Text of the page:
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Understanding Blue Sky Laws

Post on: April 28, 2017 | Abby Johansen | 0

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Where does a company turn to understand state-level regulations imposed upon it? Blue sky laws of course.  These descriptively named regulations are designed to protect investors from fraud.  As one may guess, the range of possible regulations and requirements of each state can seem as wide as the sky itself.  The term was created by a Supreme Court description of fraudulent securities as “speculative schemes which have no more basis than so many feet of ‘blue sky’”.[1]

Each state has their own individual set of securities regulations.  While each specific statute varies from state to state, generally, states require registration of all securities and sales, as well as registration of stockbrokers and brokerage firms.[2]  One key similarity between each state’s blue sky laws are that to comply, registration must take place before a security is sold or even offered.[3]  In accordance with the terms of their statutes, each state has created their own regulatory agency to oversee and police these laws.[4] 

The lack of uniformity amongst the state securities acts and resulting regulations is often where investors run into efficiency issues and accidental violations.  There are 50 different sets of securities regulations and it is not only the statutes that differ themselves, but often how they are interpreted.[5]  This increases the risk of unclear compliance requirements and exceptions.

Normally, a company has two options when it comes to state registration over a securities transfer: meet the specific state’s exception or comply with that state’s registration procedures.[6] Following the registration requirements of each state where securities transfers are made can be costly in terms of time and resources for many companies.  For instance, if a company’s activities within a state falls within the definition of “conducting business” within that state, the company must register to do business there before selling or offering any securities.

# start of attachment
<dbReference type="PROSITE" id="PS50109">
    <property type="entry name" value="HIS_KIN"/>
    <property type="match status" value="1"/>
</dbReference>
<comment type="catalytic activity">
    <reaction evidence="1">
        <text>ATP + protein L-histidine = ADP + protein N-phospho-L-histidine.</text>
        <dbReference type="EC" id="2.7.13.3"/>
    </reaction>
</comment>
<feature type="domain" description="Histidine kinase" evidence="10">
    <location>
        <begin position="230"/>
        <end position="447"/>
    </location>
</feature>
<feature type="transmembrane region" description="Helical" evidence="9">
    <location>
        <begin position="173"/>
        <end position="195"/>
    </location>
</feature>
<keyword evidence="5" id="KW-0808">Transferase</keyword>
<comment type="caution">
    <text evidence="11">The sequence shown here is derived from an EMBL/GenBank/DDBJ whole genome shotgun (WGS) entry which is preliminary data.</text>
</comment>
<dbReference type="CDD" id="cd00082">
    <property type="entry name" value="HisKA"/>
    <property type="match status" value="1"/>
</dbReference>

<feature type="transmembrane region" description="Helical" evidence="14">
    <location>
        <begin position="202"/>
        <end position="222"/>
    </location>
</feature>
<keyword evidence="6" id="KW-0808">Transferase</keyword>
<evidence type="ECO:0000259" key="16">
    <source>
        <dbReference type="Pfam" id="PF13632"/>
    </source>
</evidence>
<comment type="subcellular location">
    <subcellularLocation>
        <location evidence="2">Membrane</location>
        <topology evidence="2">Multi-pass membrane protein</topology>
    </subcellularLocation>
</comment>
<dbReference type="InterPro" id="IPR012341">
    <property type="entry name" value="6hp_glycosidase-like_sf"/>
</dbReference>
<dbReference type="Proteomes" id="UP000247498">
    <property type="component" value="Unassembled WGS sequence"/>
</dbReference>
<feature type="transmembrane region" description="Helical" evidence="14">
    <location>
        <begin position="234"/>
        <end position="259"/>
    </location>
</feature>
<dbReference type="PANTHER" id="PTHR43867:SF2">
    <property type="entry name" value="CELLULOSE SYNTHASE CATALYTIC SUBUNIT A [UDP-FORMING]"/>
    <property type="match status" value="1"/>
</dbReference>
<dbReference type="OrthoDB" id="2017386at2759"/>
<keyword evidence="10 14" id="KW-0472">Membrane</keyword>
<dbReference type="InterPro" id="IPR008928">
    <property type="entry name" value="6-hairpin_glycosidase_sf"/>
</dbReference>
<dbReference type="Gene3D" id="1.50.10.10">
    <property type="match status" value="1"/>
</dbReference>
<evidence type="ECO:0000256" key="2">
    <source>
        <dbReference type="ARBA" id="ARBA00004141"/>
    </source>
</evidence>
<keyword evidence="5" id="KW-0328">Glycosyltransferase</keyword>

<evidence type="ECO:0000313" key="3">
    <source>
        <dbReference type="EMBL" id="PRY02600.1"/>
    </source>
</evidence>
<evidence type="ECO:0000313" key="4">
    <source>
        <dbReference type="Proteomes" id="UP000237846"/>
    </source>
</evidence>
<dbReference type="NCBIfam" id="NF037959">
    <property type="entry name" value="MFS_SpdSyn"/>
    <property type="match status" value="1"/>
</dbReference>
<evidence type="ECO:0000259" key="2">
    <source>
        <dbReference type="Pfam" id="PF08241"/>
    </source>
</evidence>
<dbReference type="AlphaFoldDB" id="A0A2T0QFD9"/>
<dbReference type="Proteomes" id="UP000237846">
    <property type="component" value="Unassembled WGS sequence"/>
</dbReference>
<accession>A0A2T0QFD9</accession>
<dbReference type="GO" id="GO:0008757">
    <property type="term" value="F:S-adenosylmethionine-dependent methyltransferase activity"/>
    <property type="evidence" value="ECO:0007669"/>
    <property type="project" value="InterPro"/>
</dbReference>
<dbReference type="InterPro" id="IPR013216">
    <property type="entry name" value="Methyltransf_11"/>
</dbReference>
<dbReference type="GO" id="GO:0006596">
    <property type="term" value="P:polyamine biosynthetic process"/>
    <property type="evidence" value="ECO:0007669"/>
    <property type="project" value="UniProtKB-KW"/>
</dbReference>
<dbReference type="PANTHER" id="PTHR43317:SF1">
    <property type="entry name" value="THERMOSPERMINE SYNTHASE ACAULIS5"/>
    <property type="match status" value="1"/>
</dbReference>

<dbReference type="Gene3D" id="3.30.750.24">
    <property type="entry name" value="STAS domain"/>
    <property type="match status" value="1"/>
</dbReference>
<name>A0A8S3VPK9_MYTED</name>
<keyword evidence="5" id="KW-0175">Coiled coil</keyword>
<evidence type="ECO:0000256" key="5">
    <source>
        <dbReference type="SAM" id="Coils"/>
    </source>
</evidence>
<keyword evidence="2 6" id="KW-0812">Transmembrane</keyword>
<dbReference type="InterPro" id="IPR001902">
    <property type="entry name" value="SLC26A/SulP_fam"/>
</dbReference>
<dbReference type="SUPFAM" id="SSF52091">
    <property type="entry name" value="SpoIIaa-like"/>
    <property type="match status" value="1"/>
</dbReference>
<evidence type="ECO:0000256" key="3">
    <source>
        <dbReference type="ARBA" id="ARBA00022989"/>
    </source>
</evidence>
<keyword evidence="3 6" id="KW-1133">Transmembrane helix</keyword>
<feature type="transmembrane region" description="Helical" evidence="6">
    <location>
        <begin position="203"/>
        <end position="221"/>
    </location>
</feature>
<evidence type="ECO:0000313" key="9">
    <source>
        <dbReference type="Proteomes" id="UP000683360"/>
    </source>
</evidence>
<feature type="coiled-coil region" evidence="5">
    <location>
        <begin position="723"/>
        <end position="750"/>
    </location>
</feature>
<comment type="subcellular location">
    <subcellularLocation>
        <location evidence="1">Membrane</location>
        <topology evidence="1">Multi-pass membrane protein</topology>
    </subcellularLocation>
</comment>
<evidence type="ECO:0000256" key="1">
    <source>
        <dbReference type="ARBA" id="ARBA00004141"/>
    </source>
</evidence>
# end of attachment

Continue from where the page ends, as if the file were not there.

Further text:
Generally, the attention-grabbing state securities regulation violations are tied to scandalous and fraudulent schemes.  Last month, the Tennessee Department of Commerce & Insurance Securities Division fined a Nashville area oil and gas investment company, Royal Energy of Tennessee, LLC, and their operator, John G. Westine, for violations of their state blue sky laws.  The company’s list of violations included: selling unregistered securities, failing to register as a broker-dealer or an investment advisor before selling securities, and participating in a scheme to defraud investors.  Royal Energy of Tennessee and Westine were hit with a Final Order of $170,000 in civil penalties and a permanent bar from any future conduct or transactions as a broker-dealer, agent of a broker-dealer, investment advisor, or investment advisor representative in the state.[7]  On top of the proceedings in Tennessee, their operator, Westine, is presently incarcerated in a California federal prison due to a separate fraudulent oil production enterprise scheme in violation of federal law for defrauding investors of over $3 million.[8]